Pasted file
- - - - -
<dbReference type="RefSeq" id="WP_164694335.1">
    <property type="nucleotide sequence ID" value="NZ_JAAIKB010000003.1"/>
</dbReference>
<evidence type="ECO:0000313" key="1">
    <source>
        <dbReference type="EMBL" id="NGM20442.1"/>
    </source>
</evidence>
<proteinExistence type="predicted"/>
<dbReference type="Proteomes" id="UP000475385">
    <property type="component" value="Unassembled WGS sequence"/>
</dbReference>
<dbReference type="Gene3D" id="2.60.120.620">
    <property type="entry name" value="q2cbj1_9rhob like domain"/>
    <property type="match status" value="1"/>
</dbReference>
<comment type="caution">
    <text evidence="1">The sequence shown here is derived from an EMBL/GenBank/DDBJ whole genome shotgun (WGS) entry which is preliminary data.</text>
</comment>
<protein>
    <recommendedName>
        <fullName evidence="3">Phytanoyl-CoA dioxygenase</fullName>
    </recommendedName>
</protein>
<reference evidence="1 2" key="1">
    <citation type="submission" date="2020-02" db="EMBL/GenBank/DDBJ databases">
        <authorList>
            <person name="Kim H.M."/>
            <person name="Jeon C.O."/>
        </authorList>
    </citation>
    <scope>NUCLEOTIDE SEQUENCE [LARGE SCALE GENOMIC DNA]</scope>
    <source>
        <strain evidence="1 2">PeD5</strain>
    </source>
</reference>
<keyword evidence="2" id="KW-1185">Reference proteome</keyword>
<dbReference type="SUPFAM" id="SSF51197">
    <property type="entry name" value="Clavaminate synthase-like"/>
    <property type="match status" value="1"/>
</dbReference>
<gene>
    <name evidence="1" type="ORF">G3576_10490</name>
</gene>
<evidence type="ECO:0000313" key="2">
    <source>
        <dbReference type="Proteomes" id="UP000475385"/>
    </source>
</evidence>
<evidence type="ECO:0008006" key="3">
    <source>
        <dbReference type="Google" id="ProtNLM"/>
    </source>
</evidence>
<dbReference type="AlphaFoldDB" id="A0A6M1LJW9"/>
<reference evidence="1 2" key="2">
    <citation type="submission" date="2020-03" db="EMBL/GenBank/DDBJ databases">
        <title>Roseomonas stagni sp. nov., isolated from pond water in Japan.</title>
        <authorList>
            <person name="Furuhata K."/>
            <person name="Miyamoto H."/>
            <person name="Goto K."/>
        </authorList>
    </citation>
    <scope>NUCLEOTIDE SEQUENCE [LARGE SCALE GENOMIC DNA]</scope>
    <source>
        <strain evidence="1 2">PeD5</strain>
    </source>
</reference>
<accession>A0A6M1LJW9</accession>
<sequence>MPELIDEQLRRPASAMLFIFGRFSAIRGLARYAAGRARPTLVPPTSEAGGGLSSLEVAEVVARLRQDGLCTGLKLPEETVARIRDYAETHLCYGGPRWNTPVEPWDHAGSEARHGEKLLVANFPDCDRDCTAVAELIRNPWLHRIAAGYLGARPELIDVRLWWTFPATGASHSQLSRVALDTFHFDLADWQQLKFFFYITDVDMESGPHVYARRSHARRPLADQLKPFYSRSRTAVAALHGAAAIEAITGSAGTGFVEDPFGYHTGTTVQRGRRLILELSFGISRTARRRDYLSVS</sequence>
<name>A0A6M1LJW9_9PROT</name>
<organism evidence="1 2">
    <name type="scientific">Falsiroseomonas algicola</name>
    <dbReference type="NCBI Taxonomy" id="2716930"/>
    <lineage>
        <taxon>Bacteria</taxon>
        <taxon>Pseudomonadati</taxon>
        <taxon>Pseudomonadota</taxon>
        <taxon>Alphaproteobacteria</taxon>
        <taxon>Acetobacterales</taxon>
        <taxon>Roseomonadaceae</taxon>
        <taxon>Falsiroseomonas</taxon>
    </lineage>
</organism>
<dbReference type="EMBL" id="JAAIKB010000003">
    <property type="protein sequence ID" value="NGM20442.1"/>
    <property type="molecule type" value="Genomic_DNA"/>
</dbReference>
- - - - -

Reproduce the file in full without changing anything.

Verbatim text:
<dbReference type="RefSeq" id="WP_164694335.1">
    <property type="nucleotide sequence ID" value="NZ_JAAIKB010000003.1"/>
</dbReference>
<evidence type="ECO:0000313" key="1">
    <source>
        <dbReference type="EMBL" id="NGM20442.1"/>
    </source>
</evidence>
<proteinExistence type="predicted"/>
<dbReference type="Proteomes" id="UP000475385">
    <property type="component" value="Unassembled WGS sequence"/>
</dbReference>
<dbReference type="Gene3D" id="2.60.120.620">
    <property type="entry name" value="q2cbj1_9rhob like domain"/>
    <property type="match status" value="1"/>
</dbReference>
<comment type="caution">
    <text evidence="1">The sequence shown here is derived from an EMBL/GenBank/DDBJ whole genome shotgun (WGS) entry which is preliminary data.</text>
</comment>
<protein>
    <recommendedName>
        <fullName evidence="3">Phytanoyl-CoA dioxygenase</fullName>
    </recommendedName>
</protein>
<reference evidence="1 2" key="1">
    <citation type="submission" date="2020-02" db="EMBL/GenBank/DDBJ databases">
        <authorList>
            <person name="Kim H.M."/>
            <person name="Jeon C.O."/>
        </authorList>
    </citation>
    <scope>NUCLEOTIDE SEQUENCE [LARGE SCALE GENOMIC DNA]</scope>
    <source>
        <strain evidence="1 2">PeD5</strain>
    </source>
</reference>
<keyword evidence="2" id="KW-1185">Reference proteome</keyword>
<dbReference type="SUPFAM" id="SSF51197">
    <property type="entry name" value="Clavaminate synthase-like"/>
    <property type="match status" value="1"/>
</dbReference>
<gene>
    <name evidence="1" type="ORF">G3576_10490</name>
</gene>
<evidence type="ECO:0000313" key="2">
    <source>
        <dbReference type="Proteomes" id="UP000475385"/>
    </source>
</evidence>
<evidence type="ECO:0008006" key="3">
    <source>
        <dbReference type="Google" id="ProtNLM"/>
    </source>
</evidence>
<dbReference type="AlphaFoldDB" id="A0A6M1LJW9"/>
<reference evidence="1 2" key="2">
    <citation type="submission" date="2020-03" db="EMBL/GenBank/DDBJ databases">
        <title>Roseomonas stagni sp. nov., isolated from pond water in Japan.</title>
        <authorList>
            <person name="Furuhata K."/>
            <person name="Miyamoto H."/>
            <person name="Goto K."/>
        </authorList>
    </citation>
    <scope>NUCLEOTIDE SEQUENCE [LARGE SCALE GENOMIC DNA]</scope>
    <source>
        <strain evidence="1 2">PeD5</strain>
    </source>
</reference>
<accession>A0A6M1LJW9</accession>
<sequence>MPELIDEQLRRPASAMLFIFGRFSAIRGLARYAAGRARPTLVPPTSEAGGGLSSLEVAEVVARLRQDGLCTGLKLPEETVARIRDYAETHLCYGGPRWNTPVEPWDHAGSEARHGEKLLVANFPDCDRDCTAVAELIRNPWLHRIAAGYLGARPELIDVRLWWTFPATGASHSQLSRVALDTFHFDLADWQQLKFFFYITDVDMESGPHVYARRSHARRPLADQLKPFYSRSRTAVAALHGAAAIEAITGSAGTGFVEDPFGYHTGTTVQRGRRLILELSFGISRTARRRDYLSVS</sequence>
<name>A0A6M1LJW9_9PROT</name>
<organism evidence="1 2">
    <name type="scientific">Falsiroseomonas algicola</name>
    <dbReference type="NCBI Taxonomy" id="2716930"/>
    <lineage>
        <taxon>Bacteria</taxon>
        <taxon>Pseudomonadati</taxon>
        <taxon>Pseudomonadota</taxon>
        <taxon>Alphaproteobacteria</taxon>
        <taxon>Acetobacterales</taxon>
        <taxon>Roseomonadaceae</taxon>
        <taxon>Falsiroseomonas</taxon>
    </lineage>
</organism>
<dbReference type="EMBL" id="JAAIKB010000003">
    <property type="protein sequence ID" value="NGM20442.1"/>
    <property type="molecule type" value="Genomic_DNA"/>
</dbReference>